Or maybe how dead they are. There’s an age beyond which statistical inevitability comes in like the tide. You can stand and drown, or retreat up the beach, but eventually there comes a high tide for every cohort and we’re the grandparents now, most of us – in chronology, whether or not in genealogy. We’re touched by cancer, by heart disease, by tremors and cachexia and diabetes of one number or another. We’re on hormone treatments or anti-hormonal treatments, beating back that tide with whatever stick we can grab.

My stick is a 45-lb. bar, which just happens to weigh about 65 lbs. now, but that’s okay. Unlike an increasingly significant number of my fellow motorcyclists, service members, tradesmen, minor criminals, writers, farmhands, circuit designers, and instructors, I’m still pulling breath for now. It’s a great privilege. I’m trying to enjoy it and, at long last, mostly succeeding.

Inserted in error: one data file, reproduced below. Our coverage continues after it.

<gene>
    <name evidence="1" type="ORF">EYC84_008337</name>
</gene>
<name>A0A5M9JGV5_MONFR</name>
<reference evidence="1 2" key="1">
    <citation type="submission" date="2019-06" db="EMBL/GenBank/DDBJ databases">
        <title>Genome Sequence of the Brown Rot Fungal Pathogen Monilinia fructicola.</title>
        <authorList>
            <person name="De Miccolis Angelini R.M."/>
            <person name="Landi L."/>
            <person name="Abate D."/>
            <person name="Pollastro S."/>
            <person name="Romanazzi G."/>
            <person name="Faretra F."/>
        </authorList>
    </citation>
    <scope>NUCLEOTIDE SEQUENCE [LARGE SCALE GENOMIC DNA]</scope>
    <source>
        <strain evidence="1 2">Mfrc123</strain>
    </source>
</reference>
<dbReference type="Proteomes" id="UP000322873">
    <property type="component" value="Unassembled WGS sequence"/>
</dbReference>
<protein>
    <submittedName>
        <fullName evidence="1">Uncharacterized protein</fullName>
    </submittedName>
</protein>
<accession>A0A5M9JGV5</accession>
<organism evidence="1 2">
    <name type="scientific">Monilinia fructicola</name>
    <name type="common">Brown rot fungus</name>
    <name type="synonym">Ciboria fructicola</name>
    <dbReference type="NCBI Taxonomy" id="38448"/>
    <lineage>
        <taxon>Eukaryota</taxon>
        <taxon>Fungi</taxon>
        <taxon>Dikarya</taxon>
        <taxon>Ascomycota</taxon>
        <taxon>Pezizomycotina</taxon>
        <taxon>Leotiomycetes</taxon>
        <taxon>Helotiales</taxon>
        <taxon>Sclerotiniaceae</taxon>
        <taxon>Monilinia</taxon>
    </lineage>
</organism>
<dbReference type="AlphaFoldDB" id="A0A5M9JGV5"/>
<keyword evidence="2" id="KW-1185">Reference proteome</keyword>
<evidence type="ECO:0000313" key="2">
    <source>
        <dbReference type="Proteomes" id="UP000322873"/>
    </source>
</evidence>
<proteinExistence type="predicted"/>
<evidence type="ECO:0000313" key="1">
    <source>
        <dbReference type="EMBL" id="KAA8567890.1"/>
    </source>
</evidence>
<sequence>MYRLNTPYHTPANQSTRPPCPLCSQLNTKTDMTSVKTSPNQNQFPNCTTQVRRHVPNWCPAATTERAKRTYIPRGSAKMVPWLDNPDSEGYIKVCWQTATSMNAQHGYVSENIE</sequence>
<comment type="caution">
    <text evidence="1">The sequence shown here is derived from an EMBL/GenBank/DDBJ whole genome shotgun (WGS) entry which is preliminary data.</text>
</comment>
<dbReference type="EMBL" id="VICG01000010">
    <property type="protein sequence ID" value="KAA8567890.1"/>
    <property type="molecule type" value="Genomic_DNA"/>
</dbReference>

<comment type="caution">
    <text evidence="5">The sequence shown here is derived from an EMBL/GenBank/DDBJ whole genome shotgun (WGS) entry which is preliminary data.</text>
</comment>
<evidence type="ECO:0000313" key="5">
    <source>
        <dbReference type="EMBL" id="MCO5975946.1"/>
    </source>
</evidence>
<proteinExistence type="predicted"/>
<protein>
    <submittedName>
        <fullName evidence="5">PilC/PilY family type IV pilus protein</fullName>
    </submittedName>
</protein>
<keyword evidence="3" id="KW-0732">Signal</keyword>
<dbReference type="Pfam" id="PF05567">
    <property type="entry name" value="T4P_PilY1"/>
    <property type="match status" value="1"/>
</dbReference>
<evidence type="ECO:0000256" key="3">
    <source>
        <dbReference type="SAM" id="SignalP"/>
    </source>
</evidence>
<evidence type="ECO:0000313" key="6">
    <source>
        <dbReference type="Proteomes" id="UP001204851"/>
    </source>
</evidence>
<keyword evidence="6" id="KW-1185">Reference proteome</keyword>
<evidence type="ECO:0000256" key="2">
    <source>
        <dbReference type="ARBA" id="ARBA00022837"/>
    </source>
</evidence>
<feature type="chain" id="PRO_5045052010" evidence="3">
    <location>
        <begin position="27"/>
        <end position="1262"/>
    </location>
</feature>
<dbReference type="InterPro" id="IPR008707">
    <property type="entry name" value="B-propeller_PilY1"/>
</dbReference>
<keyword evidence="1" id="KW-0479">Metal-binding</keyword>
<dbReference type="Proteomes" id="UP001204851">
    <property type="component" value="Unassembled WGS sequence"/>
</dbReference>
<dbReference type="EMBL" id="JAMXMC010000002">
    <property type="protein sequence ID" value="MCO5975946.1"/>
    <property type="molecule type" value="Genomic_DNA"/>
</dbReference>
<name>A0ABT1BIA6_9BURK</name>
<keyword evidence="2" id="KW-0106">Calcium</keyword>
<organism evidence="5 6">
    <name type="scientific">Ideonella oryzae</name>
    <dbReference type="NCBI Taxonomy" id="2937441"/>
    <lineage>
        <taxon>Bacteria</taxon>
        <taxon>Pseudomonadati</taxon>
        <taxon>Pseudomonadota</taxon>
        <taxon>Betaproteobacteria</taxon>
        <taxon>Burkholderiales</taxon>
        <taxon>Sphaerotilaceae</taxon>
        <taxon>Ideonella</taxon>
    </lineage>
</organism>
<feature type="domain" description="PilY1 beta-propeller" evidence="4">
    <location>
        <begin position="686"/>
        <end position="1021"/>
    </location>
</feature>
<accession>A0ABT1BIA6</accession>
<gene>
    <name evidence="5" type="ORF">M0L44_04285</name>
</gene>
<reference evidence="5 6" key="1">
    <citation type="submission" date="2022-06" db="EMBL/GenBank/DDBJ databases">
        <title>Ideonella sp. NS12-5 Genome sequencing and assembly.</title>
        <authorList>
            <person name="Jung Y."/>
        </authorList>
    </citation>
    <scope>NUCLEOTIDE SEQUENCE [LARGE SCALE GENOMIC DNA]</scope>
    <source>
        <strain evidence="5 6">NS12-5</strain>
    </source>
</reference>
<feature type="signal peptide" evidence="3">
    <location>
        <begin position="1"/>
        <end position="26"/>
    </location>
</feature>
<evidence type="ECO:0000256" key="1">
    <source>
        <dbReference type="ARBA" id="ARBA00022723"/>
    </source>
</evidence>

I’ve been bitter about Memorial Day before; confused, too. In the midst of life, we are in death. Why don’t those idiot DJs and marketers understand the somberness of this day of remembrance? And then I remember that one of my unexpected privileges was the chance to observe Holocaust Remembrance Day, precisely one day before the raucous, nationwide party that is Independence Day, in a country that’s fought about a dozen wars despite being no older than our air force.

In the tide of death, we are in life. I don’t have enough energy left to lavish it out on resentment. My mother went to her grave resenting lost opportunities and those who failed her in one way or another, certainly including yours truly, and I just can’t envy that. These days we have, my friend, and they will surely end. We’ll sing and dance… and then we’ll go away.